The problem with the impending corona summer is that structural improvements cannot be made overnight. Furthermore, residents of rented flats and multi-family homes are reliant on the owner(s) viewing summertime overheating as a serious problem and taking appropriate action. Last but not least, the measures can be expensive. Not everyone can afford to pay the higher rents of such upgraded buildings.

Easy steps that everyone can take

The research project HeatResilientCity is also looking at steps that residents can themselves take to reduce heat stress in their own homes. The project team has already identified a range of diverse options. The key message is to ensure that heat is prevented from reaching the building interior in the first place. The most effective protection is thus external shading. If there are no external blinds, then solar protectors should be installed behind windows. In this case it is advisable to use curtains or roller blinds made of opaque, highly reflective material.

Proper ventilation is vital in cases where it is impossible to prevent rooms from heating up. Here one particularly effective measure is to throw open all windows at night. Even if there is no perceptible breeze, cooler air will still flow into the flat and reduce excess heat. This is especially important when, during long hot spells, the indoor temperatures steadily rise day by day. Of course, it is not always possible to keep windows open at night because of noise or the risk of burglary in ground-floor flats. In this case, the project team recommends that windows and doors be opened as long as possible, at least in the cooler evening hours and in the early morning. This will help to cool down the heat-storing walls, floors and ceilings of the flat.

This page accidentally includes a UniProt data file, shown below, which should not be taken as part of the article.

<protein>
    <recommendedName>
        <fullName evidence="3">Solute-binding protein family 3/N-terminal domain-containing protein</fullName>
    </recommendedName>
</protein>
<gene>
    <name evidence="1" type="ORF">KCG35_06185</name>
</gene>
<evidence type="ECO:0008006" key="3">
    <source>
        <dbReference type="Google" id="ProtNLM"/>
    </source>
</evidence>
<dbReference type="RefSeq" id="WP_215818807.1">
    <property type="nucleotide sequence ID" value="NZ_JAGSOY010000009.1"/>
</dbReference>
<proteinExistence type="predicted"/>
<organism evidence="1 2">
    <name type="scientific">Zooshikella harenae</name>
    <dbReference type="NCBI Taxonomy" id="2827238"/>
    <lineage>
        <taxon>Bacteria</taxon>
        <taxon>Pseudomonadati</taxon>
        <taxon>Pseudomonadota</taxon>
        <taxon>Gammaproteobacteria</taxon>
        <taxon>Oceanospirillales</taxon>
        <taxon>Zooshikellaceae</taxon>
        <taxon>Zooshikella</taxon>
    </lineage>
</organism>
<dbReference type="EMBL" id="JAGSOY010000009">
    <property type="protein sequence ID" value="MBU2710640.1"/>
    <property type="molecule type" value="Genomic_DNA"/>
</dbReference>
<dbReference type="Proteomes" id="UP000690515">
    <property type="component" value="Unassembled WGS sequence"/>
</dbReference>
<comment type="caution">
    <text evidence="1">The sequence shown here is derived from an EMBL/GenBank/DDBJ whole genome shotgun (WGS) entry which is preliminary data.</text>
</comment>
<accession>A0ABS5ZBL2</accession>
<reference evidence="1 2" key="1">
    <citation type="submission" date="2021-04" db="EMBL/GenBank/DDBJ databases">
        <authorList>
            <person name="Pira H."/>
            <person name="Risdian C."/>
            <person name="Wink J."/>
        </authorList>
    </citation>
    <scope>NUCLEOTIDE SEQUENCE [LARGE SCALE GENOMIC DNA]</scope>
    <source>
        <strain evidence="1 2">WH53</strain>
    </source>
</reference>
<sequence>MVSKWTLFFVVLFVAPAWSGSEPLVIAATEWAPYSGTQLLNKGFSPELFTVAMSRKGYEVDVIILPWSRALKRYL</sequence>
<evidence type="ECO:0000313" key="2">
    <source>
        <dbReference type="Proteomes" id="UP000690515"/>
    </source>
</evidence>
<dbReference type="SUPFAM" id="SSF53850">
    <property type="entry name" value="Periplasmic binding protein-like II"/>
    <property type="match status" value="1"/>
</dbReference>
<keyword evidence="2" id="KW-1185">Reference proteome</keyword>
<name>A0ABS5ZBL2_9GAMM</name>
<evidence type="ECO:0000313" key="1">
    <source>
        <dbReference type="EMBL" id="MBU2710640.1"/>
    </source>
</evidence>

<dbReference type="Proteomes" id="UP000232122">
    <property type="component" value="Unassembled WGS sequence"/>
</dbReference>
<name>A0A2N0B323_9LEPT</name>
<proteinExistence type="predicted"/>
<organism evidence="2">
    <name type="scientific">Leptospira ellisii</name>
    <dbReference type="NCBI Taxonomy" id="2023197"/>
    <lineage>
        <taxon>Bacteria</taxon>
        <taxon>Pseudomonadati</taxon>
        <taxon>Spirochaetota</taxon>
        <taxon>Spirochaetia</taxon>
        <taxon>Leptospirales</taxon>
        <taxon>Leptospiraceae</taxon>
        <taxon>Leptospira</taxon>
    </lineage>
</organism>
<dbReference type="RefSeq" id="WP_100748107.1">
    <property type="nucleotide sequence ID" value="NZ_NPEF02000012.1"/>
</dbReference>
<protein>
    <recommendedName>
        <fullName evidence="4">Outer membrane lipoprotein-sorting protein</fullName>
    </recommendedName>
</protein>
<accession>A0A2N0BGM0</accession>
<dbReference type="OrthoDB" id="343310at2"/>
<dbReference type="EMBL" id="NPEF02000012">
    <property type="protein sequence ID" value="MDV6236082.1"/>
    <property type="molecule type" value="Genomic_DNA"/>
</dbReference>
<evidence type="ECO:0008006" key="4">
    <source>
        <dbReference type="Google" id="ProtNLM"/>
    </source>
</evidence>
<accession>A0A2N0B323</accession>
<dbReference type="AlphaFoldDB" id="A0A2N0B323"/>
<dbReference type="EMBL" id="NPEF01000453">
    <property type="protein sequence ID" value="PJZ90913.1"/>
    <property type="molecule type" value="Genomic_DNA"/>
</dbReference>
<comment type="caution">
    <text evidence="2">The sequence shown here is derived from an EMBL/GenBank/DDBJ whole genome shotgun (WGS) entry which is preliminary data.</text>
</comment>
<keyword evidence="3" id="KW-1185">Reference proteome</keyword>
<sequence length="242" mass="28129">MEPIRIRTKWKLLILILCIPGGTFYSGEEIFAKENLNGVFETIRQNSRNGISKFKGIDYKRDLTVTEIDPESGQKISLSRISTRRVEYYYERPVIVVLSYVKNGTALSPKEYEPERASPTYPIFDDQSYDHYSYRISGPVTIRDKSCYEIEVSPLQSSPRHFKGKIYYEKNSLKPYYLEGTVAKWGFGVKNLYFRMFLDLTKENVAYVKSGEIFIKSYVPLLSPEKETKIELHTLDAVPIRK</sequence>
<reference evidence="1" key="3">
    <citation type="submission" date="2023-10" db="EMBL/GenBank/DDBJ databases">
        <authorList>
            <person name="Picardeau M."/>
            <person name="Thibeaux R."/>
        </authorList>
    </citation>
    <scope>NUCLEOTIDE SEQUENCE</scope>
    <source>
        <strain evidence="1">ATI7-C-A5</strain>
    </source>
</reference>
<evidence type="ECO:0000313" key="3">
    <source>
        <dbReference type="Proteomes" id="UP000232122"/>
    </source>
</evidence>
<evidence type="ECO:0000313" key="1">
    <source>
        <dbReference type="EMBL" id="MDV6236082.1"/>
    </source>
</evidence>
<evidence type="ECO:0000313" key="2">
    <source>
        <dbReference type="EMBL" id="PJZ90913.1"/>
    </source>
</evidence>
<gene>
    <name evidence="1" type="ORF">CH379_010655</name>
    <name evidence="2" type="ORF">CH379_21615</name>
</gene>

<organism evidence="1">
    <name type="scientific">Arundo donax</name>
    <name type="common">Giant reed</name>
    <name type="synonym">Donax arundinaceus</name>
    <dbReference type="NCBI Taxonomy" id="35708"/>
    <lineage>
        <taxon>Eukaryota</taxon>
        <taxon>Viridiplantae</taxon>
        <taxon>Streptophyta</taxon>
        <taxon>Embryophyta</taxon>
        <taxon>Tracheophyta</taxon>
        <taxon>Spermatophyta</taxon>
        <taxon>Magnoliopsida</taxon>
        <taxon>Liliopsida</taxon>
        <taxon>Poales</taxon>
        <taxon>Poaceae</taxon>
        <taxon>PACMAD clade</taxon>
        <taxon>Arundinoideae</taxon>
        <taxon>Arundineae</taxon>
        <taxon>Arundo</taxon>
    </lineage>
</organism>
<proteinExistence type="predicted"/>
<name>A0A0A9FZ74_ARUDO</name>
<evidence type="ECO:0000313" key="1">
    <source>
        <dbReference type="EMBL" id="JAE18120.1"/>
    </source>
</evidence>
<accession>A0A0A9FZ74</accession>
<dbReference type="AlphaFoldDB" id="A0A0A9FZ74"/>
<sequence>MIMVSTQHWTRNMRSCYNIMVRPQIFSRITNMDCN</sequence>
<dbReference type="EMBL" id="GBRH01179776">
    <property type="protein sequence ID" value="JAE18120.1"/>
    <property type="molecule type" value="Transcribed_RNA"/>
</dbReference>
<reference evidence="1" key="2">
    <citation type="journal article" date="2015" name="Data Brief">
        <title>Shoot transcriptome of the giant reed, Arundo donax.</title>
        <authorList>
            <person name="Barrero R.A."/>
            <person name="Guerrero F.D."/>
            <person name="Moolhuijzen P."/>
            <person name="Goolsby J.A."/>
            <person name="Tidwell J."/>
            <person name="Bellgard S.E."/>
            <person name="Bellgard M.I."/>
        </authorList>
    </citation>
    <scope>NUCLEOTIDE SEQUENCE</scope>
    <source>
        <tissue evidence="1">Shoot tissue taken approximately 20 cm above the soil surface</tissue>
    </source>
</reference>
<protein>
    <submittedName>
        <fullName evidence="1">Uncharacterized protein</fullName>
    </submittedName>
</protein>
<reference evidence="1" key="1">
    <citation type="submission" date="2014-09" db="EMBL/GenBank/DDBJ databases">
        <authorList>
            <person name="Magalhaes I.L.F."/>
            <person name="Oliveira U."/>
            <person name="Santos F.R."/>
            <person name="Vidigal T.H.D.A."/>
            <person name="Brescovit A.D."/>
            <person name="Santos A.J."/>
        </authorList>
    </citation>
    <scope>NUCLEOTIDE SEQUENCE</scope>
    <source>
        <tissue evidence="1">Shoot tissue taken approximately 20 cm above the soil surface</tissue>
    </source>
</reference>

Moreover, good ventilation of living spaces is also a proven way to reduce the risk of contracting the coronavirus: regular air exchange reduces the airborne virus load in the interior. In this way, measures to alleviate summer heat can kill two birds with one stone.

Original Publications
Schünemann, Christoph; Olfert, Alfred; Schiela, David; Gruhler, Karin; Ortlepp, Regine: Mitigation and adaptation in multifamily housing: overheating and climate justice. In: Buildings and Cities 1 (2020) 1, S. 36-55.


Project on heat adaptation in cities
HeatResilientCity
(Heat-resilient urban and district development in cities – Resident-oriented knowledge generation and implementation in Dresden and Erfurt):
The project HeatResilientCity (German: Hitzeangepasste Stadt) is funded by the Federal Ministry of Education and Research (BMBF) as part of the initiative “Future City” in the research field “climate resilience through action in cities and regions”. Running from autumn 2017 to early 2021, the project budget is around 2.5 million euros. The scientific partners are the Leibniz Institute of Ecological Urban and Regional Development (project management), the Institute for Urban Research, Planning and Communication (ISP) at the University of Applied Sciences in Erfurt, the Institute for Hydrology and Meteorology at the Technical University of Dresden as well as the Dresden University of Applied Sciences. Practice partners are the Environmental Agency of Dresden, the Environmental and Nature Conservation Agency of Erfurt and the Eisenbahner Housing Association of Dresden.

Contact at the Leibniz Institute of Ecological Urban and Regional Development (IOER)

Dr.-Ing. Regine Ortlepp
Dr. Janneke Westermann